General blather · Knitting books

Knitting Up a Mystery

No, not another one of my ill-fated MKALs.  Today I’m thinking about actual mysteries, of the literary variety.


Among the other things I like to do (cough <knitting!> cough), I love to read.  I love to read non-fiction mostly these days, but when I do read fiction, its usually a mystery.  In the mystery field, mostly I prefer cozies.  What in the heck is a cozy mystery? To quote Wikipedia:

Cozy mysteries, also referred to simply as “cozies”, are a subgenre of crime fiction in which sex and violence are downplayed or treated humorously, and the crime and detection take place in a small, socially intimate community.

And yes, I’m aware of the hazards of quoting Wikipedia.  But this is pretty accurate, and a tidy way of phrasing it.  Cozy mysteries are a kind of gentle version of mysteries, the kind that Agatha Christie wrote.  One of my grandmothers was addicted to Agatha Christie and her ilk, so I read them whenever I was at her house. Consequently, that is what mystery is to me.

Now, of course, there are so many options for that type of reading material it can make your head spin.  My local B&N, which is not that amazingly well stocked, has several rows of just cozies.  Cozy writers seem to have quickly realized that their plucky lady detectives were going need gimmicks to help readers connect to their series.  So it is that you have bookstore-based cozies (safe bet), stay-at-home Mom cozies, bake shop cozies, fashion cozies, actual professional law-enforcement cozies, farm market cozies, renaissance faire cozies, and so on into infinity. It’s not always a given that you’ll like a series just because it matches your interests.  Sometimes you hate the protagonist.  Sometimes the love interest makes your skin crawl. Sometimes the main character’s best friends are exactly the type of person you read mysteries to escape having to deal with in real life. But usually a cozy series that matches your interests is a safe bet.

As you can imagine, there are definitely knitting cozies.  Knitting cozies as far as the eye can see!  The few example pictured above are from series I actually read with varying degrees of regularity.

The Black Sheep Knitting Mysteries by Anne Canadeo is an established series that is up to 8 books now and looks to be going strong.  It is based in a small-town yarn shop, and though shop owner Maggie Messina is the main character, stories are often also told from the other characters’ point of view, which makes an interesting change.  Another interesting facet of these books is that knitting is usually integral to the mystery, rather than something the characters do while they are talking about other stuff, or doing on their way to investigate.  This is a pretty good series for crafty mystery fans!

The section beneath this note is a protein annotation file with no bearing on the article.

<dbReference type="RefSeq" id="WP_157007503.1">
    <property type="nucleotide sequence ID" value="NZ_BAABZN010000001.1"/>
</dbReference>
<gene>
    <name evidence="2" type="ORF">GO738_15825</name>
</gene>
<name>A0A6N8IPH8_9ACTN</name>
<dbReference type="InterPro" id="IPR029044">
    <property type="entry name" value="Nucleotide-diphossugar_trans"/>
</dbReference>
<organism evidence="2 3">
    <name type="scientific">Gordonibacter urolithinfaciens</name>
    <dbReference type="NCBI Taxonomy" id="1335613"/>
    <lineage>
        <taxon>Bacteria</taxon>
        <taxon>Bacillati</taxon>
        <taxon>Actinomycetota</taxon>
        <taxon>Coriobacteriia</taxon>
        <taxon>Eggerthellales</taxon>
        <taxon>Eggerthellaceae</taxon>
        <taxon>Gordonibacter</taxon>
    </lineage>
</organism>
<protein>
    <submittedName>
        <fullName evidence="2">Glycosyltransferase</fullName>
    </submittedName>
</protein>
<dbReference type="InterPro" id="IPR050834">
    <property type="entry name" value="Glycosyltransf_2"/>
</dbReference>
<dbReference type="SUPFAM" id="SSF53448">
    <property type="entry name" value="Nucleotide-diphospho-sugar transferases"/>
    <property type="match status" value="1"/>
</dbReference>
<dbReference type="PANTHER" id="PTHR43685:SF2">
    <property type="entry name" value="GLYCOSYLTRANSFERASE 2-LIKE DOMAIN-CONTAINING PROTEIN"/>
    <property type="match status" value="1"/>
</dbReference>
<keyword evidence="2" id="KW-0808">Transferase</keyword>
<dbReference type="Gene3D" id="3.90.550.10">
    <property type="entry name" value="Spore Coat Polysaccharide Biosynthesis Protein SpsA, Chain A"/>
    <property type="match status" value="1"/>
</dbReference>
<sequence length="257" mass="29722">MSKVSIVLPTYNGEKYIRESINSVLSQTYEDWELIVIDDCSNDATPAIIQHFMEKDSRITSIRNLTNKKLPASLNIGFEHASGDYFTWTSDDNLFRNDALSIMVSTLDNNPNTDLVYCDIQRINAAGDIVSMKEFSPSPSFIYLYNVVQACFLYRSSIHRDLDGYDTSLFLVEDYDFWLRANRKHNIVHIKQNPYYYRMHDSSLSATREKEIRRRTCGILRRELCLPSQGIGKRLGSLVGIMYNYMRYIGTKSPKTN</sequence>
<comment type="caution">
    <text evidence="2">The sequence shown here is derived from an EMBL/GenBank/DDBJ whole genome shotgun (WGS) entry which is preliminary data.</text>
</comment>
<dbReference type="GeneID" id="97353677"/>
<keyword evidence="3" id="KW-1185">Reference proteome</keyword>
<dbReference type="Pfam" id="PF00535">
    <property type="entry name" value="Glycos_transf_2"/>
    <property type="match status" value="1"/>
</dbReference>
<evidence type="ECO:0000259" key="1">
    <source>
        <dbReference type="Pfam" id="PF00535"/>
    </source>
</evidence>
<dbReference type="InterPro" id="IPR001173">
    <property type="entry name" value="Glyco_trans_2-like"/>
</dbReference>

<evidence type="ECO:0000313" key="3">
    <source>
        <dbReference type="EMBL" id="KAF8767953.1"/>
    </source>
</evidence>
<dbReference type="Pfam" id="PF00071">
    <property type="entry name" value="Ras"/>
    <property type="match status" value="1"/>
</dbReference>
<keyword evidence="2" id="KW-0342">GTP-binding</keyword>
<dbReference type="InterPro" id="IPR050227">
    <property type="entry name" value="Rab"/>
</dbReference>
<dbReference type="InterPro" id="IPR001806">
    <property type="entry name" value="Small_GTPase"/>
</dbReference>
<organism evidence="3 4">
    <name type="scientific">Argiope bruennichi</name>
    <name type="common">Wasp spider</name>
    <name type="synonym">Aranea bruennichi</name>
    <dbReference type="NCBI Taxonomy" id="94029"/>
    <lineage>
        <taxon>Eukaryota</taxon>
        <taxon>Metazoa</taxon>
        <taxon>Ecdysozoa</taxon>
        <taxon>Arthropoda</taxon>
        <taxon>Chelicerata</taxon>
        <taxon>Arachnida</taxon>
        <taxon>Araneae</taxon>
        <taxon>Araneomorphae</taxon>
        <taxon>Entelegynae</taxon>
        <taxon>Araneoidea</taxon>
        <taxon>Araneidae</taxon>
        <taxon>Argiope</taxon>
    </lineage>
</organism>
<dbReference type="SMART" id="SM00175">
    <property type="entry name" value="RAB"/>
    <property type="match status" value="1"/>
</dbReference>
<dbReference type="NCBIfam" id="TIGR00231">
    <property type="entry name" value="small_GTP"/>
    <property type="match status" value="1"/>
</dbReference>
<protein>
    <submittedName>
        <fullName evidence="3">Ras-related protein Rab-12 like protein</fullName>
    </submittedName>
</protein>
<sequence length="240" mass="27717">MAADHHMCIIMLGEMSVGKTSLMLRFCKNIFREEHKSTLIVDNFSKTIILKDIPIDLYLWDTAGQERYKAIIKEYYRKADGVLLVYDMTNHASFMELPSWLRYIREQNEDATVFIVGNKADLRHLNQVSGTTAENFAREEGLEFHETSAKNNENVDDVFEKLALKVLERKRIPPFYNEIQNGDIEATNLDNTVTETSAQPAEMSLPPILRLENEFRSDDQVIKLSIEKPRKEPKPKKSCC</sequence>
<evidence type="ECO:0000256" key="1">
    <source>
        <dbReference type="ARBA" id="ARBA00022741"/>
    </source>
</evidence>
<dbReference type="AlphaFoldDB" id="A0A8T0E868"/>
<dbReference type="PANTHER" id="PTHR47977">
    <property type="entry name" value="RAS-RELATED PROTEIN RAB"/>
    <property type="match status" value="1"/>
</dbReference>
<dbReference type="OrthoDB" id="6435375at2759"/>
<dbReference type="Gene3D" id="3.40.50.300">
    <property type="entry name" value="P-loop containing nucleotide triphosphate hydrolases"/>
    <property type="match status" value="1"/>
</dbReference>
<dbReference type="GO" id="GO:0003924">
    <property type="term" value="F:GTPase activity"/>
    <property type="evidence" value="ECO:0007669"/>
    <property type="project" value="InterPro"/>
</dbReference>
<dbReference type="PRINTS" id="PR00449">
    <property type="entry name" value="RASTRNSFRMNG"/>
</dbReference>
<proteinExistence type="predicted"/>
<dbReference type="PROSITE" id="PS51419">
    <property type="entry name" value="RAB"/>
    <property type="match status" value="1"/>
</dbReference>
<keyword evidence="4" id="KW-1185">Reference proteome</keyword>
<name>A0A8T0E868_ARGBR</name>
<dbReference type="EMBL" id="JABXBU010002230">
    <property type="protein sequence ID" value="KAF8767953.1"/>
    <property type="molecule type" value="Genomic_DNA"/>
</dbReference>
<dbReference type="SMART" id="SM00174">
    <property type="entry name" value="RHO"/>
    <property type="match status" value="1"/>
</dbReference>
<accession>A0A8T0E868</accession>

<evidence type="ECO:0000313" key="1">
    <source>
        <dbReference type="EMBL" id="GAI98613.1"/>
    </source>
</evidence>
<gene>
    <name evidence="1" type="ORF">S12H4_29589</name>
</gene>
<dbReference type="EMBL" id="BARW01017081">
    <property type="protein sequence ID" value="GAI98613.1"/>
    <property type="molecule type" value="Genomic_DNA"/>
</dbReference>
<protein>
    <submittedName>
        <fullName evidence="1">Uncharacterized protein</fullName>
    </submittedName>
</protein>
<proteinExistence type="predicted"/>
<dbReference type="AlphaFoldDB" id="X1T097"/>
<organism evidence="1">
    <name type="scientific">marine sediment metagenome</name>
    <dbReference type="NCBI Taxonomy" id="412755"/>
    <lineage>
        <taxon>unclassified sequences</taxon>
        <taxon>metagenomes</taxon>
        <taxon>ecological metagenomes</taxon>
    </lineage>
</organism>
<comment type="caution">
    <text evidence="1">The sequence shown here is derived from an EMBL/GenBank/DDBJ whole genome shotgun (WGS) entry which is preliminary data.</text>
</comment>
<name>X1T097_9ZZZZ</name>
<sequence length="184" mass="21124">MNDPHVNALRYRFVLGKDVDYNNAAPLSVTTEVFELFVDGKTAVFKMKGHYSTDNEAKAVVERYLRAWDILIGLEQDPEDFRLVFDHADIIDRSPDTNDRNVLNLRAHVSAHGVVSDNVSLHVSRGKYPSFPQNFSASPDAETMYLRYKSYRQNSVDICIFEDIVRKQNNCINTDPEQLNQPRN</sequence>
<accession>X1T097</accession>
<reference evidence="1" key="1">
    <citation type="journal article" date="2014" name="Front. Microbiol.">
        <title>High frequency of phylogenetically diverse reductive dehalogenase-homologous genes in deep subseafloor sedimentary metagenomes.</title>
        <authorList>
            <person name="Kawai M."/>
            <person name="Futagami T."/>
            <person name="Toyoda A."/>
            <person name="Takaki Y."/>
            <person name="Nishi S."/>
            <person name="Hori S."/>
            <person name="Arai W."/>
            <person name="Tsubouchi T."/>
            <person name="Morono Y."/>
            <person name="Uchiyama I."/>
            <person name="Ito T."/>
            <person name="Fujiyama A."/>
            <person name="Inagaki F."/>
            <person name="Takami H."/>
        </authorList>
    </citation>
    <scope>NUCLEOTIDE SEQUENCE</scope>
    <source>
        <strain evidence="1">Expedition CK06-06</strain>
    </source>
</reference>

The Yarn Retreat Mystery Series  by Betty Hechtman has only a couple of books so far, but is also pretty good.  As the series title implies, the main character runs knitting/crafting retreats, and people often get murdered in adjacent locations. I have only read the first novel of this series so far, but it was pretty good.  The main character is likeable and it was a fun read.

Monica Ferris ( real name Mary Monica Pulver) has been going strong with her Crewel World craft shop series since 1998.  I realize that needlepoint is the basis of this series, but the shop is multi-craftual, and so are the books.  So are many knitters, for that matter. This is also kind of fun if you are a crafting novice, as so is the protagonist.  You can learn along with protagonist Betsy Devonshire while enjoying her crusade to rid Excelsior, Minnesota of murderers.

Finally, Molly MacRae’s Haunted Yarn Shop mysteries are great if you enjoy both the fiber arts and the supernatural.  I was reluctant to get into this series, as it seems like it might be trying to do too much at one time.  However, the author handles the various threads of the series pretty well.

This is by no means all the yarn or knitting related cozy series out there.  3 more new series have probably launched in the time it took me to write this post.  So wade in!  If you enjoy crafting and a little light mayhem, this may be the genre for you.  Have a favorite knitting mystery series?  If so, feel free to comment!

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